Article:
The European Central Bank (ECB) as well as the Federal Reserve Bank (Fed) are currently challenged by inflation below their inflation targets. While the Eurozone recovery is still anemic, the US economy is growing and the labor market improved, such that the Fed now fulfills one target of its dual mandate of stabilizing inflation and maximum employment. While consumer price inflation is low in the US, core inflation remained stable in during the last year. Because of the improved labor market towards near full employment we expect the Fed to conduct an interest rate lift-off. Given the current effective federal funds rate of 0.14 percent, an increase of the federal funds target corridor to 0.25 to 0.50 percent in December 2015 seems possible without endangering growth. It will be a strong signal that the Fed is confident that the economic recovery is strong enough to bring inflation back to its target value in the next year. However, we expect the Fed to abstain from further interest increases until the second half of next year due to the still low inflation rate.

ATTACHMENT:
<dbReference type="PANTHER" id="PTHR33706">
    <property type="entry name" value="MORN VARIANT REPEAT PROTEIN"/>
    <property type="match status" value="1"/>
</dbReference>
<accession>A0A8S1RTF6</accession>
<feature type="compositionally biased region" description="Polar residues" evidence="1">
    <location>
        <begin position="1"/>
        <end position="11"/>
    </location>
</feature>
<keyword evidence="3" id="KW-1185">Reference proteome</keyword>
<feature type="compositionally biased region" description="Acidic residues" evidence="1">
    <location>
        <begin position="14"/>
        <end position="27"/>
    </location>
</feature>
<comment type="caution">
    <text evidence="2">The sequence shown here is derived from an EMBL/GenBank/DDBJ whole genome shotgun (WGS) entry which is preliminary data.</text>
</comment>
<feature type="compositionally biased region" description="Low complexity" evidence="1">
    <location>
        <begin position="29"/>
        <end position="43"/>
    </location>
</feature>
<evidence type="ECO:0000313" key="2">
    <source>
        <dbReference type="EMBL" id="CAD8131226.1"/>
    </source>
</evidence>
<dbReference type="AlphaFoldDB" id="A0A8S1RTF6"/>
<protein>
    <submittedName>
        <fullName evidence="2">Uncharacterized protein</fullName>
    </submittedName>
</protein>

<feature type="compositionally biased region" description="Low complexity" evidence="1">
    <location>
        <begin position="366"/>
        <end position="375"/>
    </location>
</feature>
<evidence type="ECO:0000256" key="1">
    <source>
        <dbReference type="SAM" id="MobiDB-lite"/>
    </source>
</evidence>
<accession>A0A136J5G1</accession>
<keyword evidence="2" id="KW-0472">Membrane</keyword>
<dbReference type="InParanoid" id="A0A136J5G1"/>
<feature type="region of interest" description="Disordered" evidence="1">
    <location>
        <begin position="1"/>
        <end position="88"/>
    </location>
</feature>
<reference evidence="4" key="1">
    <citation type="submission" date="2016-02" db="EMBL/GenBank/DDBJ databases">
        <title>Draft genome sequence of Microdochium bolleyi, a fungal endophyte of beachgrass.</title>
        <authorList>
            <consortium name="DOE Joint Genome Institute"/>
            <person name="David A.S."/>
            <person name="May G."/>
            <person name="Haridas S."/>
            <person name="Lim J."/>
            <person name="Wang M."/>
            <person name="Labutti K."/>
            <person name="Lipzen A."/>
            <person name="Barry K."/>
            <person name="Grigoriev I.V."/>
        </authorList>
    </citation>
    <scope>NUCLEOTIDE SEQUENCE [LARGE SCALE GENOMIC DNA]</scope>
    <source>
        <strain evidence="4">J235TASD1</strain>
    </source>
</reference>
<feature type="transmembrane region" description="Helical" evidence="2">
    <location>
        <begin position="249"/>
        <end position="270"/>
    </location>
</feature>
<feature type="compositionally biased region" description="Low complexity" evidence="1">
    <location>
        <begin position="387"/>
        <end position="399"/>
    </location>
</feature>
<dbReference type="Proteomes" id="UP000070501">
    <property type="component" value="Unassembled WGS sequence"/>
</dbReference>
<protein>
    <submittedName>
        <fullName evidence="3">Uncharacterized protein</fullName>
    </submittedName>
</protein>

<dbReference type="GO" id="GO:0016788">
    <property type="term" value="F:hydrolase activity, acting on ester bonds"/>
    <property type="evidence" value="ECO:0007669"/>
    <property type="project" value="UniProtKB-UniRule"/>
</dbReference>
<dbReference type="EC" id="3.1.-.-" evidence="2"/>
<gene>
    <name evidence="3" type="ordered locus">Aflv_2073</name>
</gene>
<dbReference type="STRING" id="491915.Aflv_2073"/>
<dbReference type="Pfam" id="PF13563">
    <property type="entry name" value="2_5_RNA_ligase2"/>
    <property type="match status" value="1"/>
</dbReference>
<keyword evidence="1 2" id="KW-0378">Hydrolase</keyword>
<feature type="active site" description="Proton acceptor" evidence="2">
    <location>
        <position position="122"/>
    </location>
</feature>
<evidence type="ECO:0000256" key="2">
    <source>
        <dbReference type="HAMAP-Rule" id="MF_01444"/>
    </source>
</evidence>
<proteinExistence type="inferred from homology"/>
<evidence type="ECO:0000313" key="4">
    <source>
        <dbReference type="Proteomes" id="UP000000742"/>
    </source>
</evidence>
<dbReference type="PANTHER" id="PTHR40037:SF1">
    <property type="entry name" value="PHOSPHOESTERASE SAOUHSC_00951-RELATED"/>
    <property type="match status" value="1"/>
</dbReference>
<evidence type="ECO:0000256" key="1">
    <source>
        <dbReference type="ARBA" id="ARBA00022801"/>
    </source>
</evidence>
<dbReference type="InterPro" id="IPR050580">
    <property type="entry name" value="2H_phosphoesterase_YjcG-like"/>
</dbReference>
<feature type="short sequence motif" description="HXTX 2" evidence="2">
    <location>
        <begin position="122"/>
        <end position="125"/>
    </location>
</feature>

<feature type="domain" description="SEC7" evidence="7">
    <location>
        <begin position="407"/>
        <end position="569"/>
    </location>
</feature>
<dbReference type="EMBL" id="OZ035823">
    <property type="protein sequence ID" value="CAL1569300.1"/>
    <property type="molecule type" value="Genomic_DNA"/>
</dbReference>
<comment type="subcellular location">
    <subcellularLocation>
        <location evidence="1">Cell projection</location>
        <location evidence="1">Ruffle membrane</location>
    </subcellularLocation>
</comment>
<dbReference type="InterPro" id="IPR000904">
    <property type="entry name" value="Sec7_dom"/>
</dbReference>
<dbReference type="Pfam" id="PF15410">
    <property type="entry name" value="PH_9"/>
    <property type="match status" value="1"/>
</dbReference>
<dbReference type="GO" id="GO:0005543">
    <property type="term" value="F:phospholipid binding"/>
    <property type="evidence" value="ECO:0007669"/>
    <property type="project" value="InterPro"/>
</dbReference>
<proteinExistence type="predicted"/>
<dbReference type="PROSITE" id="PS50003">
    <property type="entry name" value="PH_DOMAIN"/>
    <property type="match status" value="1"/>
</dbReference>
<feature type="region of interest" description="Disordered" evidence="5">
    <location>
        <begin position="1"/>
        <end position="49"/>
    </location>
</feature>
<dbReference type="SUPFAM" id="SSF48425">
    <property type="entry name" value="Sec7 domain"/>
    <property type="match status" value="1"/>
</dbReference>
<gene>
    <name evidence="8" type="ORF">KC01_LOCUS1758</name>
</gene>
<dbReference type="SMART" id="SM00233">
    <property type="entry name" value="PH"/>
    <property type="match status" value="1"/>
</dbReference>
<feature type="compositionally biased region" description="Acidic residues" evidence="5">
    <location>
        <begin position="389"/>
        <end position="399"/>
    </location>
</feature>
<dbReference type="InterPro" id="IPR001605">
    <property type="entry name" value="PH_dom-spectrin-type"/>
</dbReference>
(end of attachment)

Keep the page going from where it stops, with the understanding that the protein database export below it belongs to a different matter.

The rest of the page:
In contrast to the US, the Eurozone’s economic recovery does not allow higher interest rates yet. The zero lower bound on interest rates is constraining the ECB’s monetary policy very strongly and the ECB’s large-scale asset purchases are not inflationary yet, because equilibrium real interest rates are low due to low investment demand. The ECB’s large-scale asset purchases are only expected to become inflationary, when equilibrium real interest rates increase such that borrowing costs will be lower than returns on investment. In the current situation the ECB can therefore only prevent prices from falling further. In order to normalize inflation and interest rates, investment has to be revived. Although the establishment of the European Capital Markets Union is an important step to re-integrate European capital markets and to foster cross-border investment, further supply-side reforms are needed for a normalization of inflation and interest rates. Since, inflation has not been improved, we expect the ECB’s policy rate to remain at 0.05 percent this year and we expect its large-scale asset purchase program to be prolonged for at least one additional year.